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Top 5 Travel Essentials for Surviving Hostels

Travel Essentials for Surviving Hostels | Top 5 Travel Tips

Due to the fact I find hostels both, as very social places and a wealth of DIY information and resource for my solo journeys, I can often feel reliant upon them.   But the downside is that whether I’m staying at a dorm or booking a single room, a hostel will always make me feel like I’m sacrificing your personal space. Things aren’t built for pampering, but for practical purpose and traveler value.

5 Travel tips for staying hostels

1. Power Strips & Multi-chargers

 These days, we carry so much tech ware, that we no longer need an outlet, but a charging station. As such, I always pack a power Strip  and some multi-chargers and adapters. I’ve I’m traveling many countries, I’ll pack a universal plug adapter. These can be a little chunky and take up space, but they’re good to have as a backup safety option. Also, USB ports chargers are great to have because it saves space on every outlet.

2. Flashlight

I love keychain flashlights! They’re cheap and easy to clip onto your bag so you don’t lose them. I use mine when finding my door keyhole when returning to my room, searching for things in the dark when I’m at a hostel (don’t want to wake anyone) or when I’m walking to an outdoor toilet at night. In either case, they come in handy at the most inopportune moments.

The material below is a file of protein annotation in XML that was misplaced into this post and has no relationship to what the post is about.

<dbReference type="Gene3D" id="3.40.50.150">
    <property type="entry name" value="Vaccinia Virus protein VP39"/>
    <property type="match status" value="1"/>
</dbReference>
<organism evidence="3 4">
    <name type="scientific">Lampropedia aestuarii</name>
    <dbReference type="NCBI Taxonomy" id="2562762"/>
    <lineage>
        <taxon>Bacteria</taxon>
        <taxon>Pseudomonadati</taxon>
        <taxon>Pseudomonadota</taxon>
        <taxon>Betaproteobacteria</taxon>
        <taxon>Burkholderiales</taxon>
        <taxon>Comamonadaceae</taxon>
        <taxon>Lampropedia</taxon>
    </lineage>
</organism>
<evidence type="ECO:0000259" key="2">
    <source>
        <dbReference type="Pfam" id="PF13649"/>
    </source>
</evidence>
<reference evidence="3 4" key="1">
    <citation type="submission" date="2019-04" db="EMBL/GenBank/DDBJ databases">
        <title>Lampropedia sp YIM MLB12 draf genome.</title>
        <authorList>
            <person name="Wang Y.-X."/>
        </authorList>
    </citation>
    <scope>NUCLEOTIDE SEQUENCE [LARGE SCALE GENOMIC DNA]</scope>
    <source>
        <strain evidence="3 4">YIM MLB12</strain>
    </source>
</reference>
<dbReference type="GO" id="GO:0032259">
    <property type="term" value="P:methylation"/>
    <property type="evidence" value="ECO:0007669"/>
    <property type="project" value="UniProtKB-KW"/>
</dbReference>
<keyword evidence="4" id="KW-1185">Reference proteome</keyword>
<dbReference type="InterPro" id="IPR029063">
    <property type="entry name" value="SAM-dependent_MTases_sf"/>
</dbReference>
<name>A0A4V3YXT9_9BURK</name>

3. Flip & Tumble reuseable bags

Do you plan to do a little grocery shopping abroad, need a bag to hang dry clothes in when you shower at a hostel or ever carry an extra foldup bag to hold your personal items or souvenirs on a plane? If you’ve said Yes to any of this, then these Flip & Tumble reusable totes come in handy.

4. S-Hook

S Hooks are sold in hardware stores and they rock big time when you need something convenient to hang your toiletries tote on. They also make a great travel hanger for towels and clothes. Best of all, just slip them in your toiletries bag and you’ll never lose them

5. Sea to Summit Silk Liner Traveler

Whether I’m in a hotel, guesthouse or hostel, I pack my Sea to Summit 100% Premium Silk Liner . At least, it’s an extra silk layer of warmth for cold areas I never planned for. At most, it’s a protective layer against hostel sheets and bed bugs (Note: don’t get the cotton blended liners as they’re not effective against bed bugs).

Sea to Summit Silk sleeping bag linerWhat are your travel must-haves for surviving hostels?

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One Comments

  1. I carried a universal adapter with a surge protector built in, that I would plug my 3 outlet with USB slots power bar into. Some countries I travelled in were a bit sketchy with consistent power, and I didn’t want to damage my electronics with a random surge.

    I carried a silk sleep sac around for years, across 42 countries, and only used it a couple times. Never saw any bedbugs, and I stayed in some very low budget hostels and guesthouses; although I always did an inspection of the mattress and room prior to dropping my bags.

    My flashlight also came with a red filter, allowing me to still see in the night, but was less disruptive to sleeping hostels guests.

    Other items I carried with me for surviving hostels, were a travel clothesline (used this all the time) http://amzn.com/B0159BMLMO , ear plugs, eye mask, flat sink plug, and Kingston cable lock for my laptop.

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